Sensing unit 28 can detect a contaminant of interest or a contaminant level of interest in influent stream 102. The sensing unit 28 can include sensors 34 as shown in FIG. 2. Suitable types of sensors 34 include a chemical sensor, acoustic wave sensor, fiber optics sensor, solid-state sensor such as a metal oxide semiconductor (MOS), an electrochemical sensor and combinations of such sensors.
A preferred sensing unit is shown in FIG. 3. FIG. 3 is an illustration of a sparger sensing unit 38, different from the unit 28 shown in FIG. 2. The unit 38 serves as an on-line sampling and sensing system that is imposed into either influent stream 102 or effluent stream 104. The on-line unit 38 comprises a sparger tubular member 40, a bottom connecting tubular member 42, a side tubular member 44, a P-trap tubular member 46 and a venting and discharge tubular member 48. The tubular members and connections in the on-line sensing unit 38 can be configured with dimensions that are sufficient to reduce or eliminate fouling and blockage by sediments or particulates.
Sparger tubular member 40 comprises a cap 50 at one end opposite connecting tubular member 42. The cap 50 comprises a plurality of ports for components. Cap exhaust port 52 may be vented, connected to an exhaust treatment system or connected to a condensing system. In FIG. 3, the cap 50 comprises a cap exhaust port 52 for venting pressure in the sparger tubular member 40 to the atmosphere. The cap 50 also comprises a gas chromatography port 54 that permits gas chromatography of a headspace. For example, the sparger tubular member 40 can include a micro-gas chromatographer (micro-gc). Further, the cap 50 comprises a sensor port 56 that includes a sensor lead 58 that extends from a sensor 60, such as a metal-oxide semiconductor (MOS) sensor and that can be connected with an analytic device 62.
Sparger tubular member 40 also includes an inlet 64 for feeding influent. The inlet 64 is disposed in the tubular members, positioned between the cap 50 and a connection between sparger tubular member 40 and bottom connector tubular member 42. The inlet 64 can provide a waste and by-product passage for a process being monitored or inlet 64 can be connected to a waste and by-product passage by a fluid connection for withdrawing a representative sample of waste or by-product. Influent to the sensing unit 38 establishes an aqueous level 66. A headspace 68 is defined above the aqueous level 66. Sparged materials, such as VOCs, can be monitored in the headspace 66.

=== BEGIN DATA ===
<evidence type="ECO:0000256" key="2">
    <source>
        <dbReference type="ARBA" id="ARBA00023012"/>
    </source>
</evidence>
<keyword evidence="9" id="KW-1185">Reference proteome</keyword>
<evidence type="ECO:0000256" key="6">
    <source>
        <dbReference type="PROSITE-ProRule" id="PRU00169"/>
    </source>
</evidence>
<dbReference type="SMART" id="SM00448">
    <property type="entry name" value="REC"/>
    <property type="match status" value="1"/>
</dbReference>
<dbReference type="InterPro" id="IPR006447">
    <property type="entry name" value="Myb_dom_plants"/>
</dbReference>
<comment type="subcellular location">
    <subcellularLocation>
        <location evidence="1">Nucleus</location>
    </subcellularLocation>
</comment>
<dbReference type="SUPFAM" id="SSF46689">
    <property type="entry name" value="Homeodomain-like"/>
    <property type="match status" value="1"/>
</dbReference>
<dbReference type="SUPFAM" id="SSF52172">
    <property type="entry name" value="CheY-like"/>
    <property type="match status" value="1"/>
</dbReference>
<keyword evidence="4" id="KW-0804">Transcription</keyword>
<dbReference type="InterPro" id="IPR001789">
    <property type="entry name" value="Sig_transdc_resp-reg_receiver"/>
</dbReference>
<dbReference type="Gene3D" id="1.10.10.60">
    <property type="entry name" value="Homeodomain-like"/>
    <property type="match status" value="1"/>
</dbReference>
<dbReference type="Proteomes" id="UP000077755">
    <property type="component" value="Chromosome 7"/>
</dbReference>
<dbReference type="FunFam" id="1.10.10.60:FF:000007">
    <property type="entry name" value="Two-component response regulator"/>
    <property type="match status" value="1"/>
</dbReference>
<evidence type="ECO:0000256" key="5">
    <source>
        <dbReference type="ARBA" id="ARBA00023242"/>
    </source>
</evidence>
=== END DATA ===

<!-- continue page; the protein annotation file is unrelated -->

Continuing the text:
Further, the sparger tubular member 40 comprises a gas inlet 72, which is positioned above the inlet 64 disposed between inlet 64 and cap 50. Gas inlet 72 permits inert gas, such as ambient air to enter the sparger tubular member 40. This arrangement equalizes pressures during flow without back pressure or vacuum. Inert gas inlet 72 can be disposed above the aqueous level 66. This positioning facilitates removal of VOCs from headspace 68. The sparger tubular member 40 also includes a sparger 74, which is disposed close to connection of sparger tubular member 40 to bottom connector tubular member 42. Sparger 74 permits inert non-reactive gas 78 to continuously flow through aqueous portion 70. The gas introduced via sparger 74 is inert to avoid reaction with VOCs or other materials in the aqueous portion 70. Exemplary gases that can be introduced via sparger 74 include air and nitrogen.
The tubular members of sensing unit 38 can comprise any appropriate material for fluid flow in which the materials will not be degraded, corroded, or otherwise adversely affected by influent, effluent or sparged contaminant. For example, the tubular members may comprise polyvinyl chloride (PVC) or thick-walled glass, polyacrylate, polycarbonate or another clear polymer resin that allows visual inspection.
The aqueous level 66 in the sensing unit 38 can be controlled by the P-trap tubular member 46 and venting and discharge tubular member 48. The venting and discharge tubular member 48 comprises a vent to the atmosphere, which is generally illustrated as 76, located at some point along the sensing unit 38 above aqueous flow path. Vent 76 provides atmospheric pressure and relief to the sensing unit 38.
Analytic devices, 62 and 63 that are connected to the sensing unit 38 can be selected from a variety of available process analyzers. For example, sensor 60 can be a MOS sensor and micro-gas chromatography sampler that is coupled between headspace 68 and analytic devices 62 and 63. The arrangement can provide near realtime monitoring and analyses. The term “real-time” means a processing system that controls an ongoing process and delivers its outputs or controls its inputs substantially immediately upon sensing. For example, a MOS sensor designated at 60 can deliver total hydrocarbon concentration data at response times of about 1 second. Further, a micro-gas chromatography system designated at 64 can provide VOC data at a response time of about 6 minutes.
The sensing unit 38 can further include a communication link such as a transceiver unit 26 to provide analyzed data to collector 22, which can include antenna 36 to receive data from any of sensing units 38 or from 18 and 20 as shown in FIGS. 1 and 2. Collector 22 receives contaminant information from sensing units 18 and 20 via lines 106. Collector 22 can be a data collection center that receives contaminant information from sensing units 18 and 20 or from other sensing units (not shown) that may be included in conjunction with carbon beds 14 and 16 or that can be located at other monitored sites.